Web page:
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Report card on the liveability of our cities

12 October 2017

Findings of the Prevention Centre’s National Liveability Study feature in a new report that details the first baseline measure of liveability in Australia’s state and territory capitals.

Creating Liveable Cities in Australia examines seven domains of a city’s liveability that also promote the health and wellbeing of Australians – walkability, public transport, public open spaces, housing affordability, employment and the food and alcohol environments.

The report represents the culmination of five years of research supported by three programs.

By mapping policy standards designed to create liveable cities, the researchers found that no Australian capital city performs well across all the liveability indicators, with many also failing to meet policy targets aimed at ensuring liveability.

They noted widespread evidence of geographical inequities in the delivery of liveability policies within and between cities, with outer suburban areas less well served than inner-city suburbs.

The researchers discovered measureable policies and targets to deliver liveable, walkable communities are often not in place, and often those in place are not strong enough. They concluded that policies aren’t making best use of the available evidence.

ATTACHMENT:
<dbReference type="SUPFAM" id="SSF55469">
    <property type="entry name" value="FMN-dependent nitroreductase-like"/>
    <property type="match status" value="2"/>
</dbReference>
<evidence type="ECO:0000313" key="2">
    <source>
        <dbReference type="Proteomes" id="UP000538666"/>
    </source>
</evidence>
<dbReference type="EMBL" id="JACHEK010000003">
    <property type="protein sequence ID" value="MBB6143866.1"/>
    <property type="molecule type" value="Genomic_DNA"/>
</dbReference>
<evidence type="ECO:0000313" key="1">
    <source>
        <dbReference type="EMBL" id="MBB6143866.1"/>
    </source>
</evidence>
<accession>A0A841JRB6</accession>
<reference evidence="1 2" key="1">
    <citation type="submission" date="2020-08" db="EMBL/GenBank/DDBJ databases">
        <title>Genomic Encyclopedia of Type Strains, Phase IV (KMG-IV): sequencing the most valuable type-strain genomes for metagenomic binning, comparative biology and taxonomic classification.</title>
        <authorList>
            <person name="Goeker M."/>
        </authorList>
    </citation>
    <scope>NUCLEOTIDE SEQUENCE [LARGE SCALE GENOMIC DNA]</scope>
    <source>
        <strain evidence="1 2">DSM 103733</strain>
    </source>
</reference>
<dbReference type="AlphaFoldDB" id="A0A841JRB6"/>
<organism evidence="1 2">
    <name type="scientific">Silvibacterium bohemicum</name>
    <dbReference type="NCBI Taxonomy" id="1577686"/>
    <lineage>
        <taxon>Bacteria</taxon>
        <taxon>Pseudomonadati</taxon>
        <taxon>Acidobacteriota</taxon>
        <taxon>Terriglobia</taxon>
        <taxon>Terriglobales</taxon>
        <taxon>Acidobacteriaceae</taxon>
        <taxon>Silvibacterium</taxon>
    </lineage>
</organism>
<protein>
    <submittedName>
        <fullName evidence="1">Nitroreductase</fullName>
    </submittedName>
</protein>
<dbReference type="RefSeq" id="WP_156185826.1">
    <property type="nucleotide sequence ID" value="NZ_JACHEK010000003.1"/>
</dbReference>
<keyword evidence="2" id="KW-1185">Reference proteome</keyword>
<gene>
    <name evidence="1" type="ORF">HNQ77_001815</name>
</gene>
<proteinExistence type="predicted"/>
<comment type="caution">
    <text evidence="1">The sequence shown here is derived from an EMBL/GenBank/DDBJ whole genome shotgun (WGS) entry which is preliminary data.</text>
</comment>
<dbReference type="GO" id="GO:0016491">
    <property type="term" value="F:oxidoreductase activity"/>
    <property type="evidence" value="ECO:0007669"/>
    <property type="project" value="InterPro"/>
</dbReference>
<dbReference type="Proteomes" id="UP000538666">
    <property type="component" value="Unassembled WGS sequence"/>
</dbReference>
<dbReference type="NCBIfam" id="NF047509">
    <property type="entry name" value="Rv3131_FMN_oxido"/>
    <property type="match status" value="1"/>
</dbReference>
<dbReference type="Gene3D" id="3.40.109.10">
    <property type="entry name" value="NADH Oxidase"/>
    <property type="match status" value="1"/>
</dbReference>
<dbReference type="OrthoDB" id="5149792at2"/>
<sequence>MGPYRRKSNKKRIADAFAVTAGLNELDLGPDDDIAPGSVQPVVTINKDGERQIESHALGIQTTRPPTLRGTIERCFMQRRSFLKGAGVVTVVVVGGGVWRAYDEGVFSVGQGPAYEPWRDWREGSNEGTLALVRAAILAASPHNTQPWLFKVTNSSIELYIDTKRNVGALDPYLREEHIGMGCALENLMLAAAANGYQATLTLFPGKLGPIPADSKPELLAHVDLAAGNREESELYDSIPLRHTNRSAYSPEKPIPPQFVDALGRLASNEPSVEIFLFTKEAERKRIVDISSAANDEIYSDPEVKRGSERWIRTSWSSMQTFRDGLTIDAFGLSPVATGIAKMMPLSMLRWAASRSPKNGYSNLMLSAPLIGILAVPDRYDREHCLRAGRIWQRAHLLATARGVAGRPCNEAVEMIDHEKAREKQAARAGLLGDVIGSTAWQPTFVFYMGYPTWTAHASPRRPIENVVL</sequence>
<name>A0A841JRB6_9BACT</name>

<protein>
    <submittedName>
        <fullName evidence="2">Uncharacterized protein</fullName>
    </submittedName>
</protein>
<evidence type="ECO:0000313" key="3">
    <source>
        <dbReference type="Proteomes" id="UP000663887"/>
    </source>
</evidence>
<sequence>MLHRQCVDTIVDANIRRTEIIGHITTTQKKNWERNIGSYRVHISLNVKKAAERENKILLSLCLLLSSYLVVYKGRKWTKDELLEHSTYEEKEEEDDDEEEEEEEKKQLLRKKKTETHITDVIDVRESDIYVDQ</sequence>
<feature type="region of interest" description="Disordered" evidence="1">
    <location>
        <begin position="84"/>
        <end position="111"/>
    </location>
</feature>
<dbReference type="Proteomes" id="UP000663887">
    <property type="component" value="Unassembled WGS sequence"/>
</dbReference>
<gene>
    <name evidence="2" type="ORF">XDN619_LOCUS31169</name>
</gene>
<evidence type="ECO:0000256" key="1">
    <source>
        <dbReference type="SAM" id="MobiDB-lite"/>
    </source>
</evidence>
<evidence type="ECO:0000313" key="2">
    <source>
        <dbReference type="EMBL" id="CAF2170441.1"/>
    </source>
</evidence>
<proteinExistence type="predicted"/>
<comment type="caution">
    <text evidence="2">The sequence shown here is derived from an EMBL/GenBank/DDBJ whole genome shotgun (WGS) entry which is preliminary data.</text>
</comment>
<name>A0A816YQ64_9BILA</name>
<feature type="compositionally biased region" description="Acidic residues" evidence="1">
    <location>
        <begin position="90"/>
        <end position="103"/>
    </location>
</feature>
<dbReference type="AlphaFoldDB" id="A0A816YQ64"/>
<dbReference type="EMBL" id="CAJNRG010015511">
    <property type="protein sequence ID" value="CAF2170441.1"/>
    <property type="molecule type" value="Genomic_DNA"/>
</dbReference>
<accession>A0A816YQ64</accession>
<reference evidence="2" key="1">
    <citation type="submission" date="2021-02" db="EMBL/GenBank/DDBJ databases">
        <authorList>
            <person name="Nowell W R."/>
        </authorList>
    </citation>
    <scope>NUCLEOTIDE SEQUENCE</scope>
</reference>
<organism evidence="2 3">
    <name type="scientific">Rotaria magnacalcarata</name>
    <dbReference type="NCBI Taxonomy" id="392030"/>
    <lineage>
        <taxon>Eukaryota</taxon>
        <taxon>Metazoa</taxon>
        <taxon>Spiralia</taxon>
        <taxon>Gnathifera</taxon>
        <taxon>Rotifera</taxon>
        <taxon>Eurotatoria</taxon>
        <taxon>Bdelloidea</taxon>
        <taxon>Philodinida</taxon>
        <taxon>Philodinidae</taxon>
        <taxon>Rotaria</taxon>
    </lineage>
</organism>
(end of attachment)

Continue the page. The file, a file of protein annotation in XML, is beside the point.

Policies urgently needed

Chief investigator RMIT’s Distinguished Professor Billie Giles-Corti said the first-of-its-kind report shows that better comprehensive and consistent policies were urgently needed across all our capital cities to maintain and enhance liveability and ensure the wellbeing of residents – particularly as Australia faces the prospect of a doubled population by 2050.

“This report is a diagnostic tool to understand the current state of liveability in Australian cities that could and should be repeated regularly,” Professor Giles-Corti said.

“What’s even more important is what governments do about it.  We’ve made seven recommendations in the report which we’ll be pushing to see adopted at local, state and federal level.”

The research team received funding from the Prevention Centre, the Clean Air and Urban Landscapes Hub of the Australian Government’s National Environmental Science Program, and the National Health and Medical Research Council’s Centre of Research Excellence in Healthy Liveable Communities.

The report was released today, one week before a conference that will showcase the latest research on the key elements of liveable cities and consider how evidence can be used to improve policy and practice.

The inaugural Designing Healthy Liveable Cities Conference, hosted by the NHMRC Centre of Research Excellence in Healthy Liveable Communities, will be held in Melbourne on 19-20 October.

READ MORE about the report

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